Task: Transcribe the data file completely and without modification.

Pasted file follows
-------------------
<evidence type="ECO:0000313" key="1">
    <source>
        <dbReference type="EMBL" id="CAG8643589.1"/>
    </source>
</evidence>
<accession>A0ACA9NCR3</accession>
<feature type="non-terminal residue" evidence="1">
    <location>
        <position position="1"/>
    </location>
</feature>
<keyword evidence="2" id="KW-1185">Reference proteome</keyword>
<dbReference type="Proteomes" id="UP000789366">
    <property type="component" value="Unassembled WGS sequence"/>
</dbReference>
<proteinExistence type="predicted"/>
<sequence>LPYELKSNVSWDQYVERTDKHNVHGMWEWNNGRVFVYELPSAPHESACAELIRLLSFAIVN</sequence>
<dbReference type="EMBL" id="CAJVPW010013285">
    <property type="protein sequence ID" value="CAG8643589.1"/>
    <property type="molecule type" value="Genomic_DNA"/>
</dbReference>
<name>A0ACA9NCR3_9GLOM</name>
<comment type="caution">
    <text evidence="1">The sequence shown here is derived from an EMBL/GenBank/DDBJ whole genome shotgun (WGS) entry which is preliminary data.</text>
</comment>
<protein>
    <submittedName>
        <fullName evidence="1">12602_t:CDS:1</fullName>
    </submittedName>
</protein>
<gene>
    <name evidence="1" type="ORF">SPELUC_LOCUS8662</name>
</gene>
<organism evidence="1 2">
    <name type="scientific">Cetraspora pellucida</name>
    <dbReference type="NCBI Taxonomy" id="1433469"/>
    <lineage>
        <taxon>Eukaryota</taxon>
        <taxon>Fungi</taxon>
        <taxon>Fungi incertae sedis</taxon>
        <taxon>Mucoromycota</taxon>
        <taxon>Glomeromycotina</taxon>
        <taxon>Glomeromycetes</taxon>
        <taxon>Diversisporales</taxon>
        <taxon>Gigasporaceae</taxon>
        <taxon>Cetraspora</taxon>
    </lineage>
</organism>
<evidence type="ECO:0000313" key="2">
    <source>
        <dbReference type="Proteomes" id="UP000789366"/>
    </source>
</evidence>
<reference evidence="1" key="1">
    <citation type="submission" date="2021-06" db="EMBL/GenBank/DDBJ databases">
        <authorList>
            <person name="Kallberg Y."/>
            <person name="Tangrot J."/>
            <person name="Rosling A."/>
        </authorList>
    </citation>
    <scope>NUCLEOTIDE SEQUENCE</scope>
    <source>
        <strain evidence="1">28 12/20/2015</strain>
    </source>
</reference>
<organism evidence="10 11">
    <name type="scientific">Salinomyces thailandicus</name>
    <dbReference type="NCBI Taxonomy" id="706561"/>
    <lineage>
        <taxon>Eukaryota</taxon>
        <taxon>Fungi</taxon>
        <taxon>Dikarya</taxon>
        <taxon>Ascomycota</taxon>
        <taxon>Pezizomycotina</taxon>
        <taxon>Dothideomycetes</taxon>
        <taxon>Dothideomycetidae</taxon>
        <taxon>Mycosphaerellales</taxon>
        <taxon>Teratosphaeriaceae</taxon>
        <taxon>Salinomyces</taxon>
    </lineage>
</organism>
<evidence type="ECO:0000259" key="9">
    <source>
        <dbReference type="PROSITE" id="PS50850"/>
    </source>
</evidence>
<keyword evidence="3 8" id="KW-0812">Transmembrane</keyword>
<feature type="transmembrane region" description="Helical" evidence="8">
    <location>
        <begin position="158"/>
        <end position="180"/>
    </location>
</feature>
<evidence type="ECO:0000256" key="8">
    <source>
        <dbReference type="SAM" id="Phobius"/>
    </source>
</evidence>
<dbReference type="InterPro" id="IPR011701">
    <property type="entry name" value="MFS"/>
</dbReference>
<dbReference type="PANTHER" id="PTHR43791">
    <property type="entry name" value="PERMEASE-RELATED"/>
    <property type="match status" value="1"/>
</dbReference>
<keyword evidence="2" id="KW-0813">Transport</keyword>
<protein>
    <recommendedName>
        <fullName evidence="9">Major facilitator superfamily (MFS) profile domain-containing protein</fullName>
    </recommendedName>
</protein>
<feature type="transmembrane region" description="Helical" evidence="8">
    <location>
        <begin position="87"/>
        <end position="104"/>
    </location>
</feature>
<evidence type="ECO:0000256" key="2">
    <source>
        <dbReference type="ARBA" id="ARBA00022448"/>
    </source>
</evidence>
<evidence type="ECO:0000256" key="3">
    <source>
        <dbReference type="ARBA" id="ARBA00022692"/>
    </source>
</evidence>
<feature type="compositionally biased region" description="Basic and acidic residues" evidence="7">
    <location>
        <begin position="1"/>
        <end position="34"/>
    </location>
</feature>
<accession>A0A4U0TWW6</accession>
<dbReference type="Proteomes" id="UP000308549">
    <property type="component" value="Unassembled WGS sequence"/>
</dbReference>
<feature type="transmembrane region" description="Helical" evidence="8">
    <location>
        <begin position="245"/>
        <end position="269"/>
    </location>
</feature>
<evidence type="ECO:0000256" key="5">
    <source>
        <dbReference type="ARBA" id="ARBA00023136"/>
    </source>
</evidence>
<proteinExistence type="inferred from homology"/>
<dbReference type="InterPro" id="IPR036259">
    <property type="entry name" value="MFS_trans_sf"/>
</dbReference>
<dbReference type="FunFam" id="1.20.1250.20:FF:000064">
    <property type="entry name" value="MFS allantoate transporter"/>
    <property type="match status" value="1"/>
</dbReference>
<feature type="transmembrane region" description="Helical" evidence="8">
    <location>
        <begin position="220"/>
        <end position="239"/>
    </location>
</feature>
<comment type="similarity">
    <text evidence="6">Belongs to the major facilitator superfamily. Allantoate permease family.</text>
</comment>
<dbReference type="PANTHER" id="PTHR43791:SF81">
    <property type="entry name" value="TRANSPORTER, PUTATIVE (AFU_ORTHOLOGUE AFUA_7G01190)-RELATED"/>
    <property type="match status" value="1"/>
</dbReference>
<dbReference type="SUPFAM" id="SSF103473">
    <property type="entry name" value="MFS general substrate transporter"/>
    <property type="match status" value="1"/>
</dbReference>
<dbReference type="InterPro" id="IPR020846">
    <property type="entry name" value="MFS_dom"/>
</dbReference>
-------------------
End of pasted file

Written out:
<evidence type="ECO:0000313" key="1">
    <source>
        <dbReference type="EMBL" id="CAG8643589.1"/>
    </source>
</evidence>
<accession>A0ACA9NCR3</accession>
<feature type="non-terminal residue" evidence="1">
    <location>
        <position position="1"/>
    </location>
</feature>
<keyword evidence="2" id="KW-1185">Reference proteome</keyword>
<dbReference type="Proteomes" id="UP000789366">
    <property type="component" value="Unassembled WGS sequence"/>
</dbReference>
<proteinExistence type="predicted"/>
<sequence>LPYELKSNVSWDQYVERTDKHNVHGMWEWNNGRVFVYELPSAPHESACAELIRLLSFAIVN</sequence>
<dbReference type="EMBL" id="CAJVPW010013285">
    <property type="protein sequence ID" value="CAG8643589.1"/>
    <property type="molecule type" value="Genomic_DNA"/>
</dbReference>
<name>A0ACA9NCR3_9GLOM</name>
<comment type="caution">
    <text evidence="1">The sequence shown here is derived from an EMBL/GenBank/DDBJ whole genome shotgun (WGS) entry which is preliminary data.</text>
</comment>
<protein>
    <submittedName>
        <fullName evidence="1">12602_t:CDS:1</fullName>
    </submittedName>
</protein>
<gene>
    <name evidence="1" type="ORF">SPELUC_LOCUS8662</name>
</gene>
<organism evidence="1 2">
    <name type="scientific">Cetraspora pellucida</name>
    <dbReference type="NCBI Taxonomy" id="1433469"/>
    <lineage>
        <taxon>Eukaryota</taxon>
        <taxon>Fungi</taxon>
        <taxon>Fungi incertae sedis</taxon>
        <taxon>Mucoromycota</taxon>
        <taxon>Glomeromycotina</taxon>
        <taxon>Glomeromycetes</taxon>
        <taxon>Diversisporales</taxon>
        <taxon>Gigasporaceae</taxon>
        <taxon>Cetraspora</taxon>
    </lineage>
</organism>
<evidence type="ECO:0000313" key="2">
    <source>
        <dbReference type="Proteomes" id="UP000789366"/>
    </source>
</evidence>
<reference evidence="1" key="1">
    <citation type="submission" date="2021-06" db="EMBL/GenBank/DDBJ databases">
        <authorList>
            <person name="Kallberg Y."/>
            <person name="Tangrot J."/>
            <person name="Rosling A."/>
        </authorList>
    </citation>
    <scope>NUCLEOTIDE SEQUENCE</scope>
    <source>
        <strain evidence="1">28 12/20/2015</strain>
    </source>
</reference>
<organism evidence="10 11">
    <name type="scientific">Salinomyces thailandicus</name>
    <dbReference type="NCBI Taxonomy" id="706561"/>
    <lineage>
        <taxon>Eukaryota</taxon>
        <taxon>Fungi</taxon>
        <taxon>Dikarya</taxon>
        <taxon>Ascomycota</taxon>
        <taxon>Pezizomycotina</taxon>
        <taxon>Dothideomycetes</taxon>
        <taxon>Dothideomycetidae</taxon>
        <taxon>Mycosphaerellales</taxon>
        <taxon>Teratosphaeriaceae</taxon>
        <taxon>Salinomyces</taxon>
    </lineage>
</organism>
<evidence type="ECO:0000259" key="9">
    <source>
        <dbReference type="PROSITE" id="PS50850"/>
    </source>
</evidence>
<keyword evidence="3 8" id="KW-0812">Transmembrane</keyword>
<feature type="transmembrane region" description="Helical" evidence="8">
    <location>
        <begin position="158"/>
        <end position="180"/>
    </location>
</feature>
<evidence type="ECO:0000256" key="8">
    <source>
        <dbReference type="SAM" id="Phobius"/>
    </source>
</evidence>
<dbReference type="InterPro" id="IPR011701">
    <property type="entry name" value="MFS"/>
</dbReference>
<dbReference type="PANTHER" id="PTHR43791">
    <property type="entry name" value="PERMEASE-RELATED"/>
    <property type="match status" value="1"/>
</dbReference>
<keyword evidence="2" id="KW-0813">Transport</keyword>
<protein>
    <recommendedName>
        <fullName evidence="9">Major facilitator superfamily (MFS) profile domain-containing protein</fullName>
    </recommendedName>
</protein>
<feature type="transmembrane region" description="Helical" evidence="8">
    <location>
        <begin position="87"/>
        <end position="104"/>
    </location>
</feature>
<evidence type="ECO:0000256" key="2">
    <source>
        <dbReference type="ARBA" id="ARBA00022448"/>
    </source>
</evidence>
<evidence type="ECO:0000256" key="3">
    <source>
        <dbReference type="ARBA" id="ARBA00022692"/>
    </source>
</evidence>
<feature type="compositionally biased region" description="Basic and acidic residues" evidence="7">
    <location>
        <begin position="1"/>
        <end position="34"/>
    </location>
</feature>
<accession>A0A4U0TWW6</accession>
<dbReference type="Proteomes" id="UP000308549">
    <property type="component" value="Unassembled WGS sequence"/>
</dbReference>
<feature type="transmembrane region" description="Helical" evidence="8">
    <location>
        <begin position="245"/>
        <end position="269"/>
    </location>
</feature>
<evidence type="ECO:0000256" key="5">
    <source>
        <dbReference type="ARBA" id="ARBA00023136"/>
    </source>
</evidence>
<proteinExistence type="inferred from homology"/>
<dbReference type="InterPro" id="IPR036259">
    <property type="entry name" value="MFS_trans_sf"/>
</dbReference>
<dbReference type="FunFam" id="1.20.1250.20:FF:000064">
    <property type="entry name" value="MFS allantoate transporter"/>
    <property type="match status" value="1"/>
</dbReference>
<feature type="transmembrane region" description="Helical" evidence="8">
    <location>
        <begin position="220"/>
        <end position="239"/>
    </location>
</feature>
<comment type="similarity">
    <text evidence="6">Belongs to the major facilitator superfamily. Allantoate permease family.</text>
</comment>
<dbReference type="PANTHER" id="PTHR43791:SF81">
    <property type="entry name" value="TRANSPORTER, PUTATIVE (AFU_ORTHOLOGUE AFUA_7G01190)-RELATED"/>
    <property type="match status" value="1"/>
</dbReference>
<dbReference type="SUPFAM" id="SSF103473">
    <property type="entry name" value="MFS general substrate transporter"/>
    <property type="match status" value="1"/>
</dbReference>
<dbReference type="InterPro" id="IPR020846">
    <property type="entry name" value="MFS_dom"/>
</dbReference>